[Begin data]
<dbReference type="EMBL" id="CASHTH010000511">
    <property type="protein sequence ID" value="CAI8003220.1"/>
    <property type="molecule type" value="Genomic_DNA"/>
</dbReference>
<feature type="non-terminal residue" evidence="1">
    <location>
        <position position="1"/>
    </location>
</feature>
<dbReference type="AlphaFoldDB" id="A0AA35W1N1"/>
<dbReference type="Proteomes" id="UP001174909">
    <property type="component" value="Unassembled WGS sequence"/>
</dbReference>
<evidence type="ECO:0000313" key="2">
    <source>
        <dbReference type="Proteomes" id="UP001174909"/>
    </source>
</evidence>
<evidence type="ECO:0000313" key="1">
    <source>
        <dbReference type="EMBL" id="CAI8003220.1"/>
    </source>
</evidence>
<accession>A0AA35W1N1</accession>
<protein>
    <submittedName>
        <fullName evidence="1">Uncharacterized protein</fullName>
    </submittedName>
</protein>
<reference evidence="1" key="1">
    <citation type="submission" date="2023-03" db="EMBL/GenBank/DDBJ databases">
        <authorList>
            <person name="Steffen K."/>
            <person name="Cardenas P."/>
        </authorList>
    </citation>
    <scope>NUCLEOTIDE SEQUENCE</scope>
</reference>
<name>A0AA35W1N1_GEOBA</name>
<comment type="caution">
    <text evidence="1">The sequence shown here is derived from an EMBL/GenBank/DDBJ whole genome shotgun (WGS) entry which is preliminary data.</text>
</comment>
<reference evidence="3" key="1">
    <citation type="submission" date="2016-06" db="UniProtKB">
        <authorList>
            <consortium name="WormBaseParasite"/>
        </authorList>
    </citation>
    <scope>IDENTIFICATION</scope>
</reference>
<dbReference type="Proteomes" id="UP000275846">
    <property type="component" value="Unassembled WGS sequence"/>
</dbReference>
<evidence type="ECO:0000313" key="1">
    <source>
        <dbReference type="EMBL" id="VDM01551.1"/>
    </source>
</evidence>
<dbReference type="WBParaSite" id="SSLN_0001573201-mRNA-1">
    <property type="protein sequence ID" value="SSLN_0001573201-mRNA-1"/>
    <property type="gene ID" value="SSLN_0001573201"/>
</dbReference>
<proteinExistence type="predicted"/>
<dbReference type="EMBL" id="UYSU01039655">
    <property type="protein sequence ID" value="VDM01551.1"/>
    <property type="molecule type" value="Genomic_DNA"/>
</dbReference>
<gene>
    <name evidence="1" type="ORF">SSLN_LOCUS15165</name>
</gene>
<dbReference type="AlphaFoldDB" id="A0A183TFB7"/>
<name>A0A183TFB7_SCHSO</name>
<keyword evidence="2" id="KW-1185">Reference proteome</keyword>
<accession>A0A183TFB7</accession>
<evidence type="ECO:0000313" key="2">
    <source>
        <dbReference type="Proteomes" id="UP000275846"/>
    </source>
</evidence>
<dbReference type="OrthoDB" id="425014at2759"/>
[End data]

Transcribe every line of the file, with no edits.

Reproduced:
<dbReference type="EMBL" id="CASHTH010000511">
    <property type="protein sequence ID" value="CAI8003220.1"/>
    <property type="molecule type" value="Genomic_DNA"/>
</dbReference>
<feature type="non-terminal residue" evidence="1">
    <location>
        <position position="1"/>
    </location>
</feature>
<dbReference type="AlphaFoldDB" id="A0AA35W1N1"/>
<dbReference type="Proteomes" id="UP001174909">
    <property type="component" value="Unassembled WGS sequence"/>
</dbReference>
<evidence type="ECO:0000313" key="2">
    <source>
        <dbReference type="Proteomes" id="UP001174909"/>
    </source>
</evidence>
<evidence type="ECO:0000313" key="1">
    <source>
        <dbReference type="EMBL" id="CAI8003220.1"/>
    </source>
</evidence>
<accession>A0AA35W1N1</accession>
<protein>
    <submittedName>
        <fullName evidence="1">Uncharacterized protein</fullName>
    </submittedName>
</protein>
<reference evidence="1" key="1">
    <citation type="submission" date="2023-03" db="EMBL/GenBank/DDBJ databases">
        <authorList>
            <person name="Steffen K."/>
            <person name="Cardenas P."/>
        </authorList>
    </citation>
    <scope>NUCLEOTIDE SEQUENCE</scope>
</reference>
<name>A0AA35W1N1_GEOBA</name>
<comment type="caution">
    <text evidence="1">The sequence shown here is derived from an EMBL/GenBank/DDBJ whole genome shotgun (WGS) entry which is preliminary data.</text>
</comment>
<reference evidence="3" key="1">
    <citation type="submission" date="2016-06" db="UniProtKB">
        <authorList>
            <consortium name="WormBaseParasite"/>
        </authorList>
    </citation>
    <scope>IDENTIFICATION</scope>
</reference>
<dbReference type="Proteomes" id="UP000275846">
    <property type="component" value="Unassembled WGS sequence"/>
</dbReference>
<evidence type="ECO:0000313" key="1">
    <source>
        <dbReference type="EMBL" id="VDM01551.1"/>
    </source>
</evidence>
<dbReference type="WBParaSite" id="SSLN_0001573201-mRNA-1">
    <property type="protein sequence ID" value="SSLN_0001573201-mRNA-1"/>
    <property type="gene ID" value="SSLN_0001573201"/>
</dbReference>
<proteinExistence type="predicted"/>
<dbReference type="EMBL" id="UYSU01039655">
    <property type="protein sequence ID" value="VDM01551.1"/>
    <property type="molecule type" value="Genomic_DNA"/>
</dbReference>
<gene>
    <name evidence="1" type="ORF">SSLN_LOCUS15165</name>
</gene>
<dbReference type="AlphaFoldDB" id="A0A183TFB7"/>
<name>A0A183TFB7_SCHSO</name>
<keyword evidence="2" id="KW-1185">Reference proteome</keyword>
<accession>A0A183TFB7</accession>
<evidence type="ECO:0000313" key="2">
    <source>
        <dbReference type="Proteomes" id="UP000275846"/>
    </source>
</evidence>
<dbReference type="OrthoDB" id="425014at2759"/>